Device Type: network adapter
Device Description: Broadcom BCM5708S NetXtreme II GigE (NDIS VBD Client)
Device Manufacturer: Broadcom Corporation
Hardware IDs (listed in order of preference):
B06BDRV\L2ND&PCI_16AC14E4&SUBSYS_03271014&REV_12

Compatible IDs (listed in order of preference):
B06BDRV\L2ND&PCI_16AC14E4&SUBSYS_03271014
B06BDRV\L2ND&PCI_16AC14E4
B06BDRV\L2ND

Recommended Action
Create a new folder under C:\Program Files\Microsoft System Center Virtual Machine Manager 2008 R2\Driver Import on the Virtual Machine Manager server and then copy the necessary 32-bit Windows Vista driver package files for this device to the new folder. The driver package files include the driver (.sys) and installation (.inf and .cat) files. Check the device manufacturer’s website for the necessary drivers.

We don’t really need to do that right…

Had some trouble with that part…  finally figured out that the drivers that need to be placed in that folder are the “RIS” drivers. 

Try number 3 (or 30, I lost count)…

1. Proceed as try number 2, ignore warning because we did put the driver in there, and

Blue screen loop…

Hmm… maybe this is just not meant to be.  Did some more searching and found this article:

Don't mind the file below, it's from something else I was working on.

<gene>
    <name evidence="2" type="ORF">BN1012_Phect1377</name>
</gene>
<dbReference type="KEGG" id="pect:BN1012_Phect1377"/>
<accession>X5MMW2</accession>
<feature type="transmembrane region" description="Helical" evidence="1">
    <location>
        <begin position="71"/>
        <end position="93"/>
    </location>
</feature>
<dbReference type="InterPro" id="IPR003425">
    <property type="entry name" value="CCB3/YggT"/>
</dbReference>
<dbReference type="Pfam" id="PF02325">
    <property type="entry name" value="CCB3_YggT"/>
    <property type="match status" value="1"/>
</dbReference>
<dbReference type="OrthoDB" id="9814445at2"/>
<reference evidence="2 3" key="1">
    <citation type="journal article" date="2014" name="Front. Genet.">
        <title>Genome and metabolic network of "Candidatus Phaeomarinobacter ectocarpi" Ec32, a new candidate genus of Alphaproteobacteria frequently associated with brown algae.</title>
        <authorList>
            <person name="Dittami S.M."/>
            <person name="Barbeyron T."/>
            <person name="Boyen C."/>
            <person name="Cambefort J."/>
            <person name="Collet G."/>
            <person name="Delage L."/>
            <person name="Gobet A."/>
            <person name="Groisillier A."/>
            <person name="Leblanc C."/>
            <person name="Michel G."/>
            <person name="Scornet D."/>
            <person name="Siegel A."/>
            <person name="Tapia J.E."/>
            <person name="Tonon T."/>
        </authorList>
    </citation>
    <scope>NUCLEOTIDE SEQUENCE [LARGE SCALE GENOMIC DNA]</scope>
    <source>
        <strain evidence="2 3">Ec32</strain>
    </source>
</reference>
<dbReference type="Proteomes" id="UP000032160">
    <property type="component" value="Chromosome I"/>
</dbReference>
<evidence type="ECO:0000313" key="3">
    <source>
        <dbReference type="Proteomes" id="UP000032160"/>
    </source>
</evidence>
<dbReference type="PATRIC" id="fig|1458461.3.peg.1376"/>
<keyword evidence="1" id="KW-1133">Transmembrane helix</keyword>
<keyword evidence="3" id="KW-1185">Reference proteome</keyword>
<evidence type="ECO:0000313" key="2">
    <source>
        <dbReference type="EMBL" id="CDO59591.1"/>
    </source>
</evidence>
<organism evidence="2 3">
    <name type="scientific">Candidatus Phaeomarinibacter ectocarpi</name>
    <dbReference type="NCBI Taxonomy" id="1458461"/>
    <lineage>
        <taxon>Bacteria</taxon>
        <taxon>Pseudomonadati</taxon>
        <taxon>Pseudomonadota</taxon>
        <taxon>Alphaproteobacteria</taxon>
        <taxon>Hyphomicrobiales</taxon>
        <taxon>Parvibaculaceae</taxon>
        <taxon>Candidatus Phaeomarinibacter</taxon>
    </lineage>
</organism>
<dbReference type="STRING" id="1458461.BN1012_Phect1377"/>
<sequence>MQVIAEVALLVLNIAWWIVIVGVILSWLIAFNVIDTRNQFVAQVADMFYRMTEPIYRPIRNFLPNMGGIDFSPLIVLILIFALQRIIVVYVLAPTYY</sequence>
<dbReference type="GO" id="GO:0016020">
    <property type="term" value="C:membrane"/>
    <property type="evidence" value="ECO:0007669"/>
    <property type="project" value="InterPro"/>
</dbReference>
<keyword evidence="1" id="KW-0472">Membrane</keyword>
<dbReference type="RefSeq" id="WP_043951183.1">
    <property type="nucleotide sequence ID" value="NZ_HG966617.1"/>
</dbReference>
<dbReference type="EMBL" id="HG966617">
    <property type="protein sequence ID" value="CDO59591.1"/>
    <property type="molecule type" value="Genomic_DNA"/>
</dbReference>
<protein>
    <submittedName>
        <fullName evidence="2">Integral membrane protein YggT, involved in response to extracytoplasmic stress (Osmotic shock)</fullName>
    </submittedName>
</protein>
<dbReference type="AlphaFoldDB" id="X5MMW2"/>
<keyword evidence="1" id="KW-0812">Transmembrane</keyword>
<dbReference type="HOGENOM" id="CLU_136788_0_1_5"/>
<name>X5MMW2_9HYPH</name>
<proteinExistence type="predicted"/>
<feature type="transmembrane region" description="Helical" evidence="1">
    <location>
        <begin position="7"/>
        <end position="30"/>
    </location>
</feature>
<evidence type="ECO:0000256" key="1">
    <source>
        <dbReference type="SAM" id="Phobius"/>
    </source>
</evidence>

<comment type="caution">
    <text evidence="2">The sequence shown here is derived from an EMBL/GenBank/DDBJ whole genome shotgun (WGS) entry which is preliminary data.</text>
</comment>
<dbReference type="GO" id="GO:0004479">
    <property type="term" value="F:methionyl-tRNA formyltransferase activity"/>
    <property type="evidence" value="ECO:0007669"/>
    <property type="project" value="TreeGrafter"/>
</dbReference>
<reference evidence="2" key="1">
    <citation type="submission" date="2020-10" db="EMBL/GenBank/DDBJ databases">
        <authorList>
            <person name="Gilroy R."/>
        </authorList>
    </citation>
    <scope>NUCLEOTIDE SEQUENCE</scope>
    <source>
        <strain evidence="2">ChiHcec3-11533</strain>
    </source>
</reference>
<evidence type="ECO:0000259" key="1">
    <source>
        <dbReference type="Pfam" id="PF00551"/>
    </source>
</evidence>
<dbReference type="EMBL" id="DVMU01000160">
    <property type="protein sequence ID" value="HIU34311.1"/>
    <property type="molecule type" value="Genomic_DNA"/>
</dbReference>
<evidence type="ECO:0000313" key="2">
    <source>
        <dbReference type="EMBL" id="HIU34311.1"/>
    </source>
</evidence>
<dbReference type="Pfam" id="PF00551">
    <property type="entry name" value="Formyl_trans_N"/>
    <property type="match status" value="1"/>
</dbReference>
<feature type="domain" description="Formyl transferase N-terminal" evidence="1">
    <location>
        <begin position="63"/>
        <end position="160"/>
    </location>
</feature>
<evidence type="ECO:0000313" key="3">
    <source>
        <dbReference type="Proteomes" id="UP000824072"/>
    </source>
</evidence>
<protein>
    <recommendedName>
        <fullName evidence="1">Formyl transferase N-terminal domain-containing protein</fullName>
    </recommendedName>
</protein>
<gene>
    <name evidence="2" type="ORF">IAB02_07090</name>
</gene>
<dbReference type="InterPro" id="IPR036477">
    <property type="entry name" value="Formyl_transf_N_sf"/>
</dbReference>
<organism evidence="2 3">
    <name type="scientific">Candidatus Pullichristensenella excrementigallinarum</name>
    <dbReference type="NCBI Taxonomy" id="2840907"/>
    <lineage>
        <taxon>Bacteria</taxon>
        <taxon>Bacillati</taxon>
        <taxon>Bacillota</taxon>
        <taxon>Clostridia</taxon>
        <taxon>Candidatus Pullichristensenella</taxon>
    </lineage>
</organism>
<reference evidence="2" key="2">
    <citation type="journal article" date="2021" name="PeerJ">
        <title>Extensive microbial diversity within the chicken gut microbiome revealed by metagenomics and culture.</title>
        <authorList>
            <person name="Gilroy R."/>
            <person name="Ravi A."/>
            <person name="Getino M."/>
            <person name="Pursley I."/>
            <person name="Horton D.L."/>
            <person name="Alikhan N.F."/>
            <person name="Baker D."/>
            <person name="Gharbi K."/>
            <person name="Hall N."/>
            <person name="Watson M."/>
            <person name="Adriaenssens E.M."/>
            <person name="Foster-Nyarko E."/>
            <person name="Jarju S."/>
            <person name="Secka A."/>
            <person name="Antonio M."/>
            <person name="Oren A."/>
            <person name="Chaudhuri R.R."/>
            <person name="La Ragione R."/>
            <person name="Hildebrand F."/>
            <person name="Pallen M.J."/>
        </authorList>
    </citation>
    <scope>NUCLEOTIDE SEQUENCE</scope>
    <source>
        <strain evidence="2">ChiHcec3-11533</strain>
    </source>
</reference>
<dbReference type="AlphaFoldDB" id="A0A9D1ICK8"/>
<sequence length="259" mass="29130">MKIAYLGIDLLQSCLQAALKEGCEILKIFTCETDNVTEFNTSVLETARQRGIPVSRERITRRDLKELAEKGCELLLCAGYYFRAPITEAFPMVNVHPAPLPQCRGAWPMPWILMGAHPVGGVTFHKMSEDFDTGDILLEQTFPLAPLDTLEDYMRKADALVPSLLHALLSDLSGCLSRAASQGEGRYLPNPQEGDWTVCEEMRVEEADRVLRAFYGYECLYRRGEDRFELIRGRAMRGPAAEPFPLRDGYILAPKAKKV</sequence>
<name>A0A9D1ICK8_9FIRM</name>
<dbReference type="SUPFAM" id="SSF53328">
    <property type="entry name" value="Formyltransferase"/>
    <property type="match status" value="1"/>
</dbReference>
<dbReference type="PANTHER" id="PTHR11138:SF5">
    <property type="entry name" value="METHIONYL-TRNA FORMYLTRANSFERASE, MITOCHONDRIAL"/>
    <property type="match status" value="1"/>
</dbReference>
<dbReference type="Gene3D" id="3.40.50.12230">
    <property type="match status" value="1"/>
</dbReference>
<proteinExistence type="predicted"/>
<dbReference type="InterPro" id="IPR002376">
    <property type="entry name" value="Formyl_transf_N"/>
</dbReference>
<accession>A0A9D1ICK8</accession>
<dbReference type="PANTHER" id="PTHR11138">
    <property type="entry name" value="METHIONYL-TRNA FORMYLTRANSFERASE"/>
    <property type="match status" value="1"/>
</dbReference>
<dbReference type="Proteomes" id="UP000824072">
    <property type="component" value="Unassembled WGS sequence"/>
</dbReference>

http://blogs.msdn.com/b/robertvi/archive/2009/10/07/after-installing-hyper-v-integration-services-on-the-next-reboot-the-vm-displays-bsod-0x0000007b.aspx 

Basically, there are some people seeing the exact same blue screen that I was seeing, except this was after the install of updated integration components.  But I wasn’t installing integration components yet… or was I?

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Ok so maybe it was getting that far and just “blowing up” after the install of the components.  Good thing about this being a P2V, I can go back to the source machine pretty easy and check the registry:

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Looks like we may have an answer here.  Change the HKEY_LOCAL_MACHINE\SYSTEM\CurrentControlSet\Services\Wdf01000\Group entry to be WdfLoadGroup instead of base. 

It is my guess, that this would have worked even with the online conversion option.

Windows Server Virtualization Calculator